Can climate ‘skeptics’ be won over with face-to-face engagement?

In 2010, a Scientific American article asked, “Why can’t we have a civil conversation about climate?”


A number of climate scientists seem to be wondering the same thing these days. Some have opened up channels of communication to the public, including the small but vocal minority that is most suspicious of climate science. Noting this trend, Leo Hickman in the Guardian recently wrote that “there now appears to be more of what I call ‘Rapunzel’ scientists; those that choose to (metaphorically, at least) let down their long hair and allow us to climb up into their ivory tower to converse with them and to see how they operate.”

Hickman reports on the various outreach efforts:

A good example is Professor Richard Betts, a climate scientist who is head of the climate impacts research team at the Met Office Hadley Centre in Exeter and a lead author on both the 4th and 5th Assessment Reports of the Intergovernmental Panel on Climate Change (IPCC), in Working Groups 1 and 2. By being positioned at the heart of both the Met Office and the IPCC, he is a scientist placed very much under the scrutiny of climate skeptics.

But rather than defensively pull up the drawbridge, he routinely posts explanatory comments on blogs that are hostile to climate science and engages in debates on Twitter with skeptics.

In fact, the Met Office has confirmed to me that it has now hosted a number of “conversations” with its critics over the past couple of years in an effort to both better explain how it works and to “hear other viewpoints.”

In Hickman’s article, Betts explained why he thought this was a good idea: “In the polarized debate on climate change, there seem to be two self-reinforcing groups which criticize each other but do not really understand each other,” Betts said. “They each get their impression of the other group second-hand, which only leads to further misunderstandings and increased bitterness. Neither party comes out of this looking very good.”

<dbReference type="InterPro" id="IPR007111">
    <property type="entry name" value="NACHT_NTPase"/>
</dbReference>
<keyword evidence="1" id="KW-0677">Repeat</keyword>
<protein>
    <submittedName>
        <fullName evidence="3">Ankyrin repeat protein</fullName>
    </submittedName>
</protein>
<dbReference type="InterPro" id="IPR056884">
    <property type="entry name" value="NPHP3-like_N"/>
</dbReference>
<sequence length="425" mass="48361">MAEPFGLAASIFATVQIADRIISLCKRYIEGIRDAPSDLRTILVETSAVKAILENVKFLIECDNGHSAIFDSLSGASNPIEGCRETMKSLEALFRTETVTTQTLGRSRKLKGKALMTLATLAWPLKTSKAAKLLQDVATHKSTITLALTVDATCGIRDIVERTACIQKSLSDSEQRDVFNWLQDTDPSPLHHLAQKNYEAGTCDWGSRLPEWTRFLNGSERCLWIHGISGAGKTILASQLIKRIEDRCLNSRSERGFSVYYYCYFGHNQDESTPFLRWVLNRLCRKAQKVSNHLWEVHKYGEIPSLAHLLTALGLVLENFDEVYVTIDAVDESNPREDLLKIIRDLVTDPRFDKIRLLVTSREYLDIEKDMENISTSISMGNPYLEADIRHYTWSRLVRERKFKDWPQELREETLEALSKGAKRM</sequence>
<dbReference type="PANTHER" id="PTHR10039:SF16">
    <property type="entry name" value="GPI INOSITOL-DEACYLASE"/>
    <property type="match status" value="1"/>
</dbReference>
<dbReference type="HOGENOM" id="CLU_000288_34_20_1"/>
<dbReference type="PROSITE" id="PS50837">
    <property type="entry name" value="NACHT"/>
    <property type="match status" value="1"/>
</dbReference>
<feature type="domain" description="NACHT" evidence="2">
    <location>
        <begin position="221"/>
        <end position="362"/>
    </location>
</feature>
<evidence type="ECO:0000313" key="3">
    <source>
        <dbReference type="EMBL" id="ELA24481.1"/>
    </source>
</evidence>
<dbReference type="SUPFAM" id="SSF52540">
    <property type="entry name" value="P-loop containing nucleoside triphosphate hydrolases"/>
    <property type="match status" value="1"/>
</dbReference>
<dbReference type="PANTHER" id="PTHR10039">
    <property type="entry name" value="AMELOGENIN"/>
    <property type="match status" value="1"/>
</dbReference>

The mutual distrust and hostility between the two opposing camps is what prompted Scott Denning, a climate scientist at Colorado State University, to speak last year at an annual gathering of climate “skeptics” sponsored by the Heartland Institute. In an essay about his experience, Denning wrote that he “was treated with respect and even warmth despite my vehement disagreement with most of the other presenters. Heartland gave me a very prominent platform: both an hour-long keynote debate over lunch with Prof. Roy Spencer and a 15-minute plenary presentation in the final panel of the meeting.” (See Yale Forum article.)

In that essay, Denning noted that some of his colleagues had tried to convince him to not attend the Heartland conference. They feared that climate skeptics would take his words out of context and/or use his appearance to lend legitimacy to the event. Denning countered:

Refusing to engage dismissive voices on climate change may feel like taking the high road, but I suspect it’s the high road to ruin. Ignoring climate contrarians has not made them go away. In fact, their message has resonated with an increasing slice of public opinion for several years. Tony Leiserowitz* (Yale University) and colleagues survey public opinion on climate change and find persistent and growing segments of the American public that are doubtful or dismissive about the human role in climate change. It seems to me that strong and persuasive engagement of that audience by more bona fide experts articulating the scientific consensus is essential.

In a phone interview this week, Denning reiterated his belief that such outreach by climate scientists is necessary; but it’s also not for everyone, he added. He suggests that there is nothing to be gained from the current standoff, with the two opposing sides acting “like armed camps. What the hell good does that do?”